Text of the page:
Title:
Secure reception reporting
United States Patent 9344891


Abstract:
In a first configuration, a UE receives, from a service provider, a certificate authority list. The certificate authority list is at least one of integrity protected or encrypted based on a credential known by the UE and the service provider and stored on a smartcard in the UE. The UE authenticates a server using the received certificate authority list. In a second configuration, the UE receives a user service discovery/announcement including a reception report configuration and an address of a server. The UE sends a protected reception report to the server based on the reception report configuration. In a third configuration, the UE receives a protected broadcast announcement and communicates based on the broadcast announcement. The broadcast announcement is at least one of integrity protected or encrypted based on a credential known by the UE and stored on a smartcard in the UE.



Inventors:
Palanigounder, Anand (San Diego, CA, US)
Wang, Jun (Poway, CA, US)
Zhang, Xiaoxia (San Diego, CA, US)
Walker, Gordon Kent (Poway, CA, US)
Application Number:
14/557315
Publication Date:
05/17/2016
Filing Date:
12/01/2014
Assignee:
QUALCOMM Incorporated (San Diego, CA, US)
Primary Class:
1/1
International Classes:
H04M1/66; H04L12/18; H04L29/06; H04W4/06; H04W12/04; H04W12/06; H04L9/32
Field of Search:
455/411, 455/410, 455/435.1, 455/412.2, 725/62, 725/40
View Patent Images:



Foreign References:
JP2009512320A2009-03-19
Other References:
“3rd Generation Partnership Project; Technical Specification Group Services and System Aspects; 3G Security; Security of Multimedia Broadcast/Multicast Service (MBMS) (Release 10)”, 3GPP Standard; 3GPP TS 33.246, 3rd Generation Partnership Project (3GPP), Mobile Competence Centre; 650, Route Des Lucioles; F-06921 Sophiaantipolis Cedex ; France, No. V10.0.0, Dec. 28, 2010, pp. 1-68, XP050462453.
“3rd Generation Partnership Project; Technical Specification Group Services and System Aspects; Generic Authentication Architecture (GAA); Support for subscriber certificates (Release 10)”, 3GPP Standard; 3GPP TS 33.221, 3rd Generation Partnership Project (3GPP), Mobile Competence Centre; 650, Route Des Lucioles ; F-06921 Sophiaantipolis Cedex; France, No. V10.0.0, Apr. 4, 2011, pp. 1-25, XP050476974.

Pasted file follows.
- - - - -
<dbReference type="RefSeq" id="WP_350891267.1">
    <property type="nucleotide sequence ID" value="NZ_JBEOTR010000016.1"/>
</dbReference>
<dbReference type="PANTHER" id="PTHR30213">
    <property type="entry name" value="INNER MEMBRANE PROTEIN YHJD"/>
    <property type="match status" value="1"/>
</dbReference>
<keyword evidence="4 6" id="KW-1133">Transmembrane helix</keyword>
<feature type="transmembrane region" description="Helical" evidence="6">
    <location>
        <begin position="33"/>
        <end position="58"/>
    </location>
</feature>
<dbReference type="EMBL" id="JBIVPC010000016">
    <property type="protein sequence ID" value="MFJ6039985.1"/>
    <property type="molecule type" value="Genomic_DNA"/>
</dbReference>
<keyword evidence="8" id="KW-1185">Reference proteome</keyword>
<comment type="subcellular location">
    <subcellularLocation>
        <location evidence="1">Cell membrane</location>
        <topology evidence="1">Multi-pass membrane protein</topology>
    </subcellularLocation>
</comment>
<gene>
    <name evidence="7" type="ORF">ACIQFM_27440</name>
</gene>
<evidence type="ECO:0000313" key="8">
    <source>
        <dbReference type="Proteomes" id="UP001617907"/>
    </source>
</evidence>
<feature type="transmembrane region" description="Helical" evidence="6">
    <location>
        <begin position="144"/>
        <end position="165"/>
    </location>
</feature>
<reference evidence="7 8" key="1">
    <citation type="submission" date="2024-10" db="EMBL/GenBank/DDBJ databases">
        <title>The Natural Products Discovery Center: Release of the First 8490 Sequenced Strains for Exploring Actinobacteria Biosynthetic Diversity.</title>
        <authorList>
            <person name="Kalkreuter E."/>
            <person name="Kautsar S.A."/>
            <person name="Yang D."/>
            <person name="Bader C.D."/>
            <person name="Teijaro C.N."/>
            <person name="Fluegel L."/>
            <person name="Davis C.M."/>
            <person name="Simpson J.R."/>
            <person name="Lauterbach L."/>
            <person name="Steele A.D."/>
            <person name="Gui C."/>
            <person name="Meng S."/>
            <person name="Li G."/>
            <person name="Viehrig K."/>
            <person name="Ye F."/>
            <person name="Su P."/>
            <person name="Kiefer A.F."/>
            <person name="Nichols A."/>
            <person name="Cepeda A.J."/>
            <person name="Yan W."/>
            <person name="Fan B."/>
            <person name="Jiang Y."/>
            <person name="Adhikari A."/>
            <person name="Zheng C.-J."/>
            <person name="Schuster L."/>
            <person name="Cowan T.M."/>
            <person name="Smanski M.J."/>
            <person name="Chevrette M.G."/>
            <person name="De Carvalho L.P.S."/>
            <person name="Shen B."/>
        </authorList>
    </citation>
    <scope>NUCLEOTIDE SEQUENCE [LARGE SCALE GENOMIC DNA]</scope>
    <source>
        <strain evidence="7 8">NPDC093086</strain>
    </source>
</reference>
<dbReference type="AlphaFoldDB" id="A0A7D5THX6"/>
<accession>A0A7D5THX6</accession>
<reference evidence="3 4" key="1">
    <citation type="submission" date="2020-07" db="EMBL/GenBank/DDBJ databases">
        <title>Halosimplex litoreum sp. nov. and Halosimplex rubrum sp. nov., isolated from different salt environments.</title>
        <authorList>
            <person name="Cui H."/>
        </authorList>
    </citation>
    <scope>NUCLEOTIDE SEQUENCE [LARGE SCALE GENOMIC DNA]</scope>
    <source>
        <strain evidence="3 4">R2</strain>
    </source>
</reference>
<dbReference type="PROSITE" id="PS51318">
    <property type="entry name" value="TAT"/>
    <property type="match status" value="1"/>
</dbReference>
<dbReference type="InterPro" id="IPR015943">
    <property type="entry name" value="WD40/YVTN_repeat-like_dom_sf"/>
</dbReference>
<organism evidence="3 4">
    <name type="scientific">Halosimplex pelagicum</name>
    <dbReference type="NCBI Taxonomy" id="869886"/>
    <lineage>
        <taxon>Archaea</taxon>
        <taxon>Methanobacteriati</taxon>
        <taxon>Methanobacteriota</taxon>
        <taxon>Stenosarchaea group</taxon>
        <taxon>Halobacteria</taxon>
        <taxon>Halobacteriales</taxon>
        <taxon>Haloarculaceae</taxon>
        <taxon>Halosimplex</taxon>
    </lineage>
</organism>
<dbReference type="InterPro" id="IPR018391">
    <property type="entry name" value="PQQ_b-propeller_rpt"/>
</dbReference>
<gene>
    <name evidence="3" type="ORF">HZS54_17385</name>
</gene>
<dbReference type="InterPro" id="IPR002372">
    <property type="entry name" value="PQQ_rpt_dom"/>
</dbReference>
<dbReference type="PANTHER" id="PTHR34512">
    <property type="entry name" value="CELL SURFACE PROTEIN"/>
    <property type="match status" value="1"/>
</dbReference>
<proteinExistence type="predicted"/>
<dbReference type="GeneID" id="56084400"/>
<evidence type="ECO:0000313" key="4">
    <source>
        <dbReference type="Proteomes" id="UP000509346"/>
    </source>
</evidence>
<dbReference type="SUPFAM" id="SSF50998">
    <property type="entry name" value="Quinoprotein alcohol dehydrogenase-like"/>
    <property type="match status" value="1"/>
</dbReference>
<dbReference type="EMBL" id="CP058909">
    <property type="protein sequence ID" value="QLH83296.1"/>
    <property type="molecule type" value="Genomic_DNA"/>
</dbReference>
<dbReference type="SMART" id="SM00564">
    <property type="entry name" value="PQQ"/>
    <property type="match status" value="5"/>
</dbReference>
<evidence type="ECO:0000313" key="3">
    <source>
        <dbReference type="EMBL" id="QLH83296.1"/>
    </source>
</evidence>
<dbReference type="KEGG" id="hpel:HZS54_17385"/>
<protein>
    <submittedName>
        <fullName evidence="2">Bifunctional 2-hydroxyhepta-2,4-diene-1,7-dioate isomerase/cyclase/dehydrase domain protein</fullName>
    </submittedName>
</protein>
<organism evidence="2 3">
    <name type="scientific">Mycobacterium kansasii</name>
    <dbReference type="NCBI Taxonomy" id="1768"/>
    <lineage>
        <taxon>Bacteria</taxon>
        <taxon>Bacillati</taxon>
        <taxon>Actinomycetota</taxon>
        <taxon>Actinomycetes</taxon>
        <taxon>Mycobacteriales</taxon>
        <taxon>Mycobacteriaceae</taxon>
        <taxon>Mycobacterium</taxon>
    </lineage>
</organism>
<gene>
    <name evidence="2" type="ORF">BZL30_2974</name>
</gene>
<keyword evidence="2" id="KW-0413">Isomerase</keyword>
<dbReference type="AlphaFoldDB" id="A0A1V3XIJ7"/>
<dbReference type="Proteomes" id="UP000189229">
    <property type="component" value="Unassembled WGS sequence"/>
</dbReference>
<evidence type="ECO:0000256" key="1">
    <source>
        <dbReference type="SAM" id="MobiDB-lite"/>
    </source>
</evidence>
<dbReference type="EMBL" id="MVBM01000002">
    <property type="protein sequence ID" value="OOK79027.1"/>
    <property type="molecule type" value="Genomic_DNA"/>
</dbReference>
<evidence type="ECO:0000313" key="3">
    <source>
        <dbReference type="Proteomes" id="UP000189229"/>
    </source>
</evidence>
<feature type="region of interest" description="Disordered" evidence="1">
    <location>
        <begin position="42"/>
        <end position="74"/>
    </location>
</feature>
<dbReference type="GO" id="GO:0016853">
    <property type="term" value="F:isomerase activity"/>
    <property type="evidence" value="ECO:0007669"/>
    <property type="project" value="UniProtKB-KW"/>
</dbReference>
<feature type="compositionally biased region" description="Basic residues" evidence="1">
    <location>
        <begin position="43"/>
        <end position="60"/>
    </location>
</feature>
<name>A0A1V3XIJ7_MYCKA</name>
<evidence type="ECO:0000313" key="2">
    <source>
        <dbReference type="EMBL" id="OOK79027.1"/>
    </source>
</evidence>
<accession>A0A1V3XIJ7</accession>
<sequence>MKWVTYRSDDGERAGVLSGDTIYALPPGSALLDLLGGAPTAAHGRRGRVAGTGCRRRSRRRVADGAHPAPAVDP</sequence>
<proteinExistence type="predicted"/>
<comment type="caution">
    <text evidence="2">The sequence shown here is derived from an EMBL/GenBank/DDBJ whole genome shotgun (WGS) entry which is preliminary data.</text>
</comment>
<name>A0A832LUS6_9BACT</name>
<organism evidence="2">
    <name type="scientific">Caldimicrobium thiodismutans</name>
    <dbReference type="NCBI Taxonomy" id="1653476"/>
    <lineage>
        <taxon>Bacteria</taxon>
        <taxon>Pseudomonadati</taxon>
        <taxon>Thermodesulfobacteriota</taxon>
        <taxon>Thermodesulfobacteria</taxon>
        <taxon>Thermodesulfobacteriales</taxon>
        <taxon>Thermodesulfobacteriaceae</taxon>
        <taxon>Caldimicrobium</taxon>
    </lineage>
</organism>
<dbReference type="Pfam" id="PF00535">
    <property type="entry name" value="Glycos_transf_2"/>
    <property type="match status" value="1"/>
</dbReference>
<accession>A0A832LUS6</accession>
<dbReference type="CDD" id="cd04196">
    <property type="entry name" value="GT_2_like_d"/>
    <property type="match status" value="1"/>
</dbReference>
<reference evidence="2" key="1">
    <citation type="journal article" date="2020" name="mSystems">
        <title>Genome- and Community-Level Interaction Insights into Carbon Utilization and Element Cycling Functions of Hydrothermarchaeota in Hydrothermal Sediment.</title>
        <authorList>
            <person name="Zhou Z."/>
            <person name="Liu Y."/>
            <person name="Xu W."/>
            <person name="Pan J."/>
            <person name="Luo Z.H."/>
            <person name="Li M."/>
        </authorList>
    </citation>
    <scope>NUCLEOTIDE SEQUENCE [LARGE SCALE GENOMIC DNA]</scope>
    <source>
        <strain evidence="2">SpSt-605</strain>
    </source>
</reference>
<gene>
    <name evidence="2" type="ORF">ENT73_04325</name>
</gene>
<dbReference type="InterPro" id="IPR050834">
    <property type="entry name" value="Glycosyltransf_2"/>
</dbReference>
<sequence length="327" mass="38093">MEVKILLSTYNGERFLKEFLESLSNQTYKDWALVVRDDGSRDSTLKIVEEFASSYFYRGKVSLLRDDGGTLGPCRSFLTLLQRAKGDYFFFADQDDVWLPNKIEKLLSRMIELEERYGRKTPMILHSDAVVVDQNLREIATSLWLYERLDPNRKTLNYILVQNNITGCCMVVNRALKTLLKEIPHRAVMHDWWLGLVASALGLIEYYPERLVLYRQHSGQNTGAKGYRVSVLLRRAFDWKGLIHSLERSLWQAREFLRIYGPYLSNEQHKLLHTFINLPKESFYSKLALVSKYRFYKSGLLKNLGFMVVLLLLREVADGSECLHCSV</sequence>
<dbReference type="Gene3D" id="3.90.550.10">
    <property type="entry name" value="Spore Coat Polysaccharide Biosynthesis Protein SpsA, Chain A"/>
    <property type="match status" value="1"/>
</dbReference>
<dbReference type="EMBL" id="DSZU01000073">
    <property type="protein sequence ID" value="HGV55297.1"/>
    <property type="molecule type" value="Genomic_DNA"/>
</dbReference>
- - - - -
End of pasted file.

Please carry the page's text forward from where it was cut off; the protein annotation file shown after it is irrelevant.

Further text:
“3rd Generation Partnership Project; Technical Specification Group Services and System Aspects; Multimedia Broadcast/Multicast Service (MBMS); Protocols and codecs (Release 1 0)”, 3GPP Standard; 3GPP TS 26.346, 3rd Generation Partnership Project (3GPP), Mobile Competence Centre; 650, Route Des Lucioles ; F-06921 Sophiaantipolis Cedex; France, vol. SA WG4, No. V10.3.0, Mar. 9, 2012, pp. 1-162, XP050580070.
International Search Report and Written Opinion—PCT/US2013/030277—ISA/EPO—Jun. 10, 2013.
QUALCOMM Incorporated: “Confidentiality Protection for MBMS Associated Delivery Procedures”, 3GPP Draft; S3-120728, 3rd Generation Partnership Project (3GPP), Mobile Competence Centre; 650, Route Des Lucioles; F-06921 Sophia-Antipolis Cedex; France, vol. SA WG3, no. Bratislava; Jul. 9, 2012-Jul. 13, 2012, Jul. 2, 2012, XP050636888.
QUALCOMM Incorporated: “Secure Reception Report and File Repair”, 3GPP Draft; S4-120830 Discussion Paper on Secure Reception Report and File Repair, 3rd Generation Partnership Project (3GPP), Mobile Competence Centre ; 650, Route Des Lucioles; F-06921 Sophia-Antipolis Cedex; France, vol. SA WG4, no. Erlangen, Germany; May 21, 2012-May 25, 2012, May 24, 2012, XP050639507.
QUALCOMM Incorporated: “Fixing the lack of confidentiality protection for Associated Delivery Procedures”, 3GPP Draft; S3-120730, 3rd Generation Partnership Project (3GPP), Mobile Competence Centre; 650, Route Des Lucioles; F-06921 Sophia-Antipolis Cedex, France, vol. SA WG3, no. Bratislava; Jul. 9, 2012-Jul. 13, 2012, Jul. 2, 2012, XP050636890.